Combating Vaccine Hesitancy Through Messaging

Combating Vaccine Hesitancy Through Messaging

April 21, 20212 min read

As vaccine hesitancy becomes a threat to Americans' decision to get the COVID vaccine, persuasive messaging is at the forefront of changing people's minds.

Allyson Levin, PhD, a visiting assistant professor of communication, believes social media messaging plays a key role—and that post-vaccination selfies can actually help convince people to get the vaccine.

"When we don't know what to do, we look to others to guide our behavior," stated Dr. Levin. "It is really important when we see people who share online that they were vaccinated—who are close to us, our friends or family and people we look up to like influencers and celebrities."

Further, online communities create a world where it appears that people are getting vaccinated actively. "If we look around and see an environment where people are getting vaccinated, we will want to get vaccinated as well. That will encourage vaccination. At least if we trust those people around us," said Dr. Levin.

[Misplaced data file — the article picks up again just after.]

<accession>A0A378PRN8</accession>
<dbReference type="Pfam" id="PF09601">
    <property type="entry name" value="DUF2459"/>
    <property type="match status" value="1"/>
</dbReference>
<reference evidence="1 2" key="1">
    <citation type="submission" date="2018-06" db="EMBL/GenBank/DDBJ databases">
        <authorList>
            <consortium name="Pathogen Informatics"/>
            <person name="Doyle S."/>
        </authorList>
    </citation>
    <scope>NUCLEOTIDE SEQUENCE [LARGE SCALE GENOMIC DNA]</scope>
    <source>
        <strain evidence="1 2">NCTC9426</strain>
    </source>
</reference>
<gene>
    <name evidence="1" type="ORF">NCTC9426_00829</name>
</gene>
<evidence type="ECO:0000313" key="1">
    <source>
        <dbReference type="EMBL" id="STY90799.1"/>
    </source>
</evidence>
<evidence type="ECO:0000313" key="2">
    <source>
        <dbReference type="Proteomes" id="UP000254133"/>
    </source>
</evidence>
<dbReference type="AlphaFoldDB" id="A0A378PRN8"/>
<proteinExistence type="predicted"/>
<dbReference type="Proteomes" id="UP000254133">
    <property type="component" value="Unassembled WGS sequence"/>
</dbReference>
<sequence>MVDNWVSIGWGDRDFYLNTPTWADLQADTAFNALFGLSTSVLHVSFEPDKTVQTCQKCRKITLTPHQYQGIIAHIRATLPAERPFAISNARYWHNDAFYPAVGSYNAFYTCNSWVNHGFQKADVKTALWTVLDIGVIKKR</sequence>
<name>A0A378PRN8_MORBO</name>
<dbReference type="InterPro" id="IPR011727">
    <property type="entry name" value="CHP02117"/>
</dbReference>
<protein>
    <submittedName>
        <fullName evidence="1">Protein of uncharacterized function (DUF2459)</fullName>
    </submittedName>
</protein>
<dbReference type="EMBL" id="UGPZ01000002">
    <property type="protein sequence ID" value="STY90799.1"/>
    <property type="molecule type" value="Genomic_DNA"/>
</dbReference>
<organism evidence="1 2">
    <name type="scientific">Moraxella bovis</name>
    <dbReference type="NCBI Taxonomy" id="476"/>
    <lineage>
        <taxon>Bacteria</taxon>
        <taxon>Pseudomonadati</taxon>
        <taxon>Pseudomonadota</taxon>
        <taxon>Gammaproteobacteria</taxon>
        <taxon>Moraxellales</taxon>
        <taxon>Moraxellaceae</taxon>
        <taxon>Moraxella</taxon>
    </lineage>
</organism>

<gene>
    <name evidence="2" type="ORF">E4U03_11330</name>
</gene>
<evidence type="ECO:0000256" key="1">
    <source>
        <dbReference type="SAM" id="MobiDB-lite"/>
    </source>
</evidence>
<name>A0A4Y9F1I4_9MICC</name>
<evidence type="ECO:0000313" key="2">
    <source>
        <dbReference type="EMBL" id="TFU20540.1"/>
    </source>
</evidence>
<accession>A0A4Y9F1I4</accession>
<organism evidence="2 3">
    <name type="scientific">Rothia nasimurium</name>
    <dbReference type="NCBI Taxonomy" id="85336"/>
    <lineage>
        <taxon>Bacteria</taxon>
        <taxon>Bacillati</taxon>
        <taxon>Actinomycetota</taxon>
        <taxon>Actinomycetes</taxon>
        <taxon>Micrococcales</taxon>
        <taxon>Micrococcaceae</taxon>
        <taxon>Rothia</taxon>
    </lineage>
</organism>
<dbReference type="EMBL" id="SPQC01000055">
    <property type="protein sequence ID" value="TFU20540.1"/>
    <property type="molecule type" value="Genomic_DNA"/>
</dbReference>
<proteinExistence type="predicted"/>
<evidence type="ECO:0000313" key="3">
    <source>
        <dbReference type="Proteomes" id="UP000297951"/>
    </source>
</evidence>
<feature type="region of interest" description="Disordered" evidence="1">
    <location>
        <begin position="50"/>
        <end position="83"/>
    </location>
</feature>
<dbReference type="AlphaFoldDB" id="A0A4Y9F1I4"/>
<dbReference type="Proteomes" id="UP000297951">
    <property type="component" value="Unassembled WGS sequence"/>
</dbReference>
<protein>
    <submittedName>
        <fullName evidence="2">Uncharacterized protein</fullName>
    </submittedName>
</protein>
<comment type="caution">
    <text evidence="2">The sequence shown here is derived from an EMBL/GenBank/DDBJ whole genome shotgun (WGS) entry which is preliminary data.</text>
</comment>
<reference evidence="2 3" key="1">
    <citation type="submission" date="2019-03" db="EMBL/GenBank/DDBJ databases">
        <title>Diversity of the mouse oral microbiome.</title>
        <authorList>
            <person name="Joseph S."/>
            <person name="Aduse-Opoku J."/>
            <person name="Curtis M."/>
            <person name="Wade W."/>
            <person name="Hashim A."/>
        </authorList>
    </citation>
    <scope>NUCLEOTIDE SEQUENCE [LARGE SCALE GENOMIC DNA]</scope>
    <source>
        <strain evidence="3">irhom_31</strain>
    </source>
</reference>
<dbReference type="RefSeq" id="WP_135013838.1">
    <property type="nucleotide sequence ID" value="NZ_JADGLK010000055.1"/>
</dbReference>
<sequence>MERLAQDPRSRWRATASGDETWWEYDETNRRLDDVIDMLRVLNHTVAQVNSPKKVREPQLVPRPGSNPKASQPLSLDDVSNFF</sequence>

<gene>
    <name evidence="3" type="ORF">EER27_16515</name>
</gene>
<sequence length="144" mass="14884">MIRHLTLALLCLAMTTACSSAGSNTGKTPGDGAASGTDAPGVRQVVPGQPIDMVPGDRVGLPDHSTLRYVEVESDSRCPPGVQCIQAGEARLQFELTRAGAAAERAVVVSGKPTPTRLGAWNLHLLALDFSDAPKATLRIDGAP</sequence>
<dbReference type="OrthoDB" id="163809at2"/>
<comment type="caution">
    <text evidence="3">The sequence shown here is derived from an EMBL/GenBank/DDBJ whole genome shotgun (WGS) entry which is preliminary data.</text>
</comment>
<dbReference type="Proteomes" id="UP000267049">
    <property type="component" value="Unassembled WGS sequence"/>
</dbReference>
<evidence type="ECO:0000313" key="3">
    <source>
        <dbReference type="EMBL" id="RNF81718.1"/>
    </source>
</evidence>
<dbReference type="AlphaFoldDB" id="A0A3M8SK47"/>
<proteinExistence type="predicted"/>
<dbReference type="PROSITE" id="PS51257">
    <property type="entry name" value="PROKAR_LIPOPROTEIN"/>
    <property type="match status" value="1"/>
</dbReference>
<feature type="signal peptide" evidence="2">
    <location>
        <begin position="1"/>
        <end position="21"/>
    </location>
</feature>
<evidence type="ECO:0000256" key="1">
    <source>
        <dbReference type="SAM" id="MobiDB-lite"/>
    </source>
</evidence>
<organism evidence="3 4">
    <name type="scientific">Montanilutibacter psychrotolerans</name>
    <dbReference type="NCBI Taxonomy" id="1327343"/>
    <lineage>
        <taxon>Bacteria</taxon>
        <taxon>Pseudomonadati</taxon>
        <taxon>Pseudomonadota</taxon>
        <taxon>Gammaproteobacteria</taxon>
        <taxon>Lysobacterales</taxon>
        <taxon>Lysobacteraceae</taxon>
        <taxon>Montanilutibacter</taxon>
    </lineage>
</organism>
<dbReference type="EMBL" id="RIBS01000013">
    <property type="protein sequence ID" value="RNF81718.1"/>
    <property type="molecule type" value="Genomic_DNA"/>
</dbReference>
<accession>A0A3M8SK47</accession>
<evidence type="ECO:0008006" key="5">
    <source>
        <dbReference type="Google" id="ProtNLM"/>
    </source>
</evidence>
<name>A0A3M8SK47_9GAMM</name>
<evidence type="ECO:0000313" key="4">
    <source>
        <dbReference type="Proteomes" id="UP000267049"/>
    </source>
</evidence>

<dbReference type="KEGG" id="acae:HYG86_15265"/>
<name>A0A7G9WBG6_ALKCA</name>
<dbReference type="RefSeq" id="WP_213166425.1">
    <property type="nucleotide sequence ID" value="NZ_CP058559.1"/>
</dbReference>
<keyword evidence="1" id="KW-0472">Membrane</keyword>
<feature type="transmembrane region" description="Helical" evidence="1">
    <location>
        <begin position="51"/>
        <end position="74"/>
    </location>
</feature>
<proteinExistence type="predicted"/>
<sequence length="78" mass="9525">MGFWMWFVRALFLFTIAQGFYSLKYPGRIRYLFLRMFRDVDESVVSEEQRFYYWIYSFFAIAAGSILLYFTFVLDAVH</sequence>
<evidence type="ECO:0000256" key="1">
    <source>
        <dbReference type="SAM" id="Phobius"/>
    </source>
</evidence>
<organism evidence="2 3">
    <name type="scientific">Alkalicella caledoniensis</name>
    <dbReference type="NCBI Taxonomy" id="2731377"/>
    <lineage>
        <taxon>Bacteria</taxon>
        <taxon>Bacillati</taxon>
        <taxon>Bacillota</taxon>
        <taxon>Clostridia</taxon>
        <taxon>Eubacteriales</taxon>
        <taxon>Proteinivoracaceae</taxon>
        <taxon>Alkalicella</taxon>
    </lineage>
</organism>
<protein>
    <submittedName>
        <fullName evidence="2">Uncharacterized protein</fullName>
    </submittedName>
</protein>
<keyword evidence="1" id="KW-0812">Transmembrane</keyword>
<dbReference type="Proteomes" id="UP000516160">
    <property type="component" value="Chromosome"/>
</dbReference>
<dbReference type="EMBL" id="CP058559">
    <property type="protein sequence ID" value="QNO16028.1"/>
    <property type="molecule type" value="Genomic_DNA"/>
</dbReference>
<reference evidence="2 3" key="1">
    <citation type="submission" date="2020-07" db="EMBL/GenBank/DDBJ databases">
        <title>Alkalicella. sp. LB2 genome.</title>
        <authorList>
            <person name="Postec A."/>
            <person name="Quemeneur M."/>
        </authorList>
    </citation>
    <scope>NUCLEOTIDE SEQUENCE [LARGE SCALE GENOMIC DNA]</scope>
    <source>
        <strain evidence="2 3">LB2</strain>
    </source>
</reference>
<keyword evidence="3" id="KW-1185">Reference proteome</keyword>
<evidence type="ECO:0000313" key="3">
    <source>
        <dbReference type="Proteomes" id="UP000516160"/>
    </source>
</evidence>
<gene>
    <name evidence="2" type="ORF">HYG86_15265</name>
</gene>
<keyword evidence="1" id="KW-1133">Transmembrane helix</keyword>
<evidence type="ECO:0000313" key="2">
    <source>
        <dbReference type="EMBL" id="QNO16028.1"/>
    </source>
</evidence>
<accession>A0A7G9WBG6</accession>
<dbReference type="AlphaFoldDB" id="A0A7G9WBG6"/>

Dr. Levin also contends that the social media platform TikTok can be extremely useful when information is "scientifically valid, evidence-based and coming from people who understand science like medical professionals."

"A unique opportunity we have with TikTok is that users are receiving health information when they aren't looking for it," said Dr. Levin.

In addition, she notes the incredible impact company advertisements endorsing COVID vaccinations have had on their wider acceptance.

"At the end of the day, it is wonderful that brands are amplifying these messages, like Budweiser donating their airtime during the Super Bowl. There is an element of public relations, too: The brands look good for promoting these messages. But the more people that see these messages, the better."

However, Dr. Levin pointed out that, while messaging is extremely important, vaccine availability is crucial. "Access is equally important. Unless people can actually have access to the vaccinations, the message is just one part of it," stated Dr. Levin.

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